Empty Vessel Exhibition Highlights Beauty and Spirituality in the Ordinary

November 13, 2019 - Liz Goldner

Take a cursory look at the large artworks hung on the walls in “Empty Vessel – Amir Zaki” at Orange Coast College. The pictures might be architectural drawings from a science fiction novel.

The images display broad expanses of concrete, which has been seemingly sculpted into circular, clean cut and even jagged forms, with several shapes echoing the hills and mountains beyond. The viewer might wonder if these 22 compelling pictures, some including tropical foliage and sharp shadows, are drawings or paintings inspired by the artist’s fertile imagination.

Read More.

Amir Zaki: The Urban Environment of Californian Skateparks

October 15, 2019 - Francesca Grillo

Concrete Vessel is a series of photographs representing the skateparks of California. Capturing empty environments, the artist focused on curved shapes and caves.

Read the full article on Domus.

Exalting The Banal To The Monumental Through California Skate Parks

October 13, 2019 - Emma Bowman

Undulating bowls, sloping half-pipes, cavernous barrels. A towering cradle that resembles Yosemite's Half Dome.

Devoid of their usual inhabitants, the skate parks dotting the stretches of California are alone works of art in the eyes of photographer Amir Zaki.

His new photo-book, California Concrete: A Landscape of Skateparks, features Zaki's photos of 12 major skate parks throughout the Golden State. The brutalist structures that emerge at these sites, from San Jose's Cunningham Lake to Linda Vista in San Diego, fill a void in landscape photography and capture a pivotal cultural moment.

Read the full article on NPR.

Latino History: Photographer Pedro E. Guerrero's Fascinating Journey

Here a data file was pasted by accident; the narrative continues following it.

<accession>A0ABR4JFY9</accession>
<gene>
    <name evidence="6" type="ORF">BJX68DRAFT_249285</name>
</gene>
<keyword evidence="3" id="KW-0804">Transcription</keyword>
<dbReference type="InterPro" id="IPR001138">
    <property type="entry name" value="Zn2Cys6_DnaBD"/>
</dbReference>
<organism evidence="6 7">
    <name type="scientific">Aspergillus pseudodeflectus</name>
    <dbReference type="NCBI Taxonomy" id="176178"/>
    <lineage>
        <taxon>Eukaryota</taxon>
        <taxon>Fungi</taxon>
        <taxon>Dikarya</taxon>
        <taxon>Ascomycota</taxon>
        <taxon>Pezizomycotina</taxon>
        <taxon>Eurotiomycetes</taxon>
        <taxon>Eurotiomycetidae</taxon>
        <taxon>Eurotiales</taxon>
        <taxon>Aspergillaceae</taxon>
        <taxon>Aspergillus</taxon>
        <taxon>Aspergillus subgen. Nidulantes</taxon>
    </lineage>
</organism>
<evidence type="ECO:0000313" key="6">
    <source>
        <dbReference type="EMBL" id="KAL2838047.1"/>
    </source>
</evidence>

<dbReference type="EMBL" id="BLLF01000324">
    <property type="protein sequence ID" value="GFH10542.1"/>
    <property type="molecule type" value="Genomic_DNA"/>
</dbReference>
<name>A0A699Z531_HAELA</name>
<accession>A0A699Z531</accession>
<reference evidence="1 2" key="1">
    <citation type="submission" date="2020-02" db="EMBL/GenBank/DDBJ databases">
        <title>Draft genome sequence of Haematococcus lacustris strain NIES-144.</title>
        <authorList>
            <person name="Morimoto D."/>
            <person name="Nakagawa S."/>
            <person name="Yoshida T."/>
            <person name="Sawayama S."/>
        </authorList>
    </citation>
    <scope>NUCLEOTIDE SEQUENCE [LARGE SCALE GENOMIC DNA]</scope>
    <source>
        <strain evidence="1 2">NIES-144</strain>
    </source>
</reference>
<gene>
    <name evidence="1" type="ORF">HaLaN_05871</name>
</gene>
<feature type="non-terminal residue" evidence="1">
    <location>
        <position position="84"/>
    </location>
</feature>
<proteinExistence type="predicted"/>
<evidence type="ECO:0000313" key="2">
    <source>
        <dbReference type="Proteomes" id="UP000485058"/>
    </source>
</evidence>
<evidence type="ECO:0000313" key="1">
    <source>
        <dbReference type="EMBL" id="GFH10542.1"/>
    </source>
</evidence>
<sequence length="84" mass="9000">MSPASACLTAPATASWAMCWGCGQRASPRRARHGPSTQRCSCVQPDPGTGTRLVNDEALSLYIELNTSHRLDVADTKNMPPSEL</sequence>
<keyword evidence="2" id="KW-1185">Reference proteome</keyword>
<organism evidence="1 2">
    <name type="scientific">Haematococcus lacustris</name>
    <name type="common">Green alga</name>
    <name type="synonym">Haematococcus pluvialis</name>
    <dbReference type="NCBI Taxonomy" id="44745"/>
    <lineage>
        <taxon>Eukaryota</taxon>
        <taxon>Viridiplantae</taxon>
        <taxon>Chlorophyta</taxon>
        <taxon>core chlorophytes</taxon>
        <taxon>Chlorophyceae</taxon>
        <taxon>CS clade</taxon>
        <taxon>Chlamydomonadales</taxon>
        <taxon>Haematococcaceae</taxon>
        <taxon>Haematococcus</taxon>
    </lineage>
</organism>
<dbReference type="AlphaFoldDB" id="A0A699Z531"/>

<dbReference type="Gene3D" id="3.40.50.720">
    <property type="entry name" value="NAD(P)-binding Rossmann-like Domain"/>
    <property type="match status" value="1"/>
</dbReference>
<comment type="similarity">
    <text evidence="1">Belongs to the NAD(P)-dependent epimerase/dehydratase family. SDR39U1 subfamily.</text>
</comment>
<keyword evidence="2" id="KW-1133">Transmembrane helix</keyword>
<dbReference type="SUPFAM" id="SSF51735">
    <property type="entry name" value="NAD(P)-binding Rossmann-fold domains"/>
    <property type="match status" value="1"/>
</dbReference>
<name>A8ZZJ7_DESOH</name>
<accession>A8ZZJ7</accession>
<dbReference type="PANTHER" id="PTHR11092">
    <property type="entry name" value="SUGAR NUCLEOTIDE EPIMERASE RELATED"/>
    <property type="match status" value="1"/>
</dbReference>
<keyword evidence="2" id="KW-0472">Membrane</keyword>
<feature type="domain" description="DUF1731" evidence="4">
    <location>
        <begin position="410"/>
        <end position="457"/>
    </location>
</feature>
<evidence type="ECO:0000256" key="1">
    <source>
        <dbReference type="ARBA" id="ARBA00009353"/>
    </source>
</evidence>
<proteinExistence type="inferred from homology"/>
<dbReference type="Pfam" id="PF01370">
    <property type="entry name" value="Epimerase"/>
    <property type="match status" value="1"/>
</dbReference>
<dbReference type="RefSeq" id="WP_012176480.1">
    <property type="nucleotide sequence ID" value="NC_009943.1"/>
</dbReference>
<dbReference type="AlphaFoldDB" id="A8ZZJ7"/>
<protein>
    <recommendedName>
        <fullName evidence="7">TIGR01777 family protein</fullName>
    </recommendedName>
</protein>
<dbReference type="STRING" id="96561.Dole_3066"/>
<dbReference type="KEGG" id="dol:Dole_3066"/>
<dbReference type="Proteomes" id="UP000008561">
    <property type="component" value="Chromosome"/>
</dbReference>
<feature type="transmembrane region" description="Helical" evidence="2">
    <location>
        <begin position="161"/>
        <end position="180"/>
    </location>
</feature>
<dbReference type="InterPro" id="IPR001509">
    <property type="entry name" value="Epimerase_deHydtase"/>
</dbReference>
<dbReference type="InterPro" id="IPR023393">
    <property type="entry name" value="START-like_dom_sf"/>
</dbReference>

October 9, 2019 - Raul A. Reyes

The late photographer Pedro E. Guerrero used to have a humorous stock answer for the young people (and their parents) who approached him seeking advice on how to break into his field. “Start at the top,” he would say. “That’s what I did!” Although Guerrero was joking, his answer was not far from the truth. By the age of 22, he was under the tutelage of legendary architect and designer Frank Lloyd Wright, and he went on to become one of the most sought-after commercial photographers of the “Mad Men” era in New York CityGuerrero later collaborated with the acclaimed sculptors Alexander Calder and Louise Nevelson. Yet despite having worked closely with three of them most iconic American artists of the 20th century, Guerrero remains largely unknown.

Read the Full Article.

Photographs as Experiences about Looking: An Interview with Amir Zaki

October 7, 2019 - koozarch

Zaki has an ongoing interest in the rhetoric of authenticity, as it is associated with photography as an indexical media. Simultaneously, he is deeply invested in exploring digital technology’s transformative potential to disrupt that assumed authenticity. However, his interest is not in utilizing digital trickery as illustration to undermine a photograph’s veracity. In fact, Zaki often creates hybridized photographs that carefully use the vocabulary of the documentary style so that the viewer’s belief in its veracity remains intact, at least initially.  He constructs scenes that are somewhat off-register, ‘out of key’, and ever so slightly faux. He often uses the architectural and organic landscape of California as a subject, as it seems particularly appropriate to his process. This is largely because, either through media myth, reality or a combination of the two, the architecture and surrounding landscape in California is itself an evolving bastardization of styles and forms, in other words a pastiche. California is home to a collision of high modernist ideals, suburban McMansions, high-rise density, endless asphalt grids, deserts, mountains, beaches, Los Angeles urbanism, Inland Empire sprawl, Orange Curtain conservatism, the Crystal Cathedral, and the Integratron. It should be made clear that although Zaki is fascinated and inspired by this architectural and cultural entropy, his intention is not to record, replicate or simply document a preexisting postmodern pastiche. More precisely, his work begins with the familiar, by looking at objects, structures and locations that are often pedestrian and banal. And by capitalizing on the presumed veracity that photographs continue to command, along with the transformative, yet invisible digital alterations he employs, his images depict structures that that aspire to be added to the list of the hodge-podge built landscape that creates the California mythology.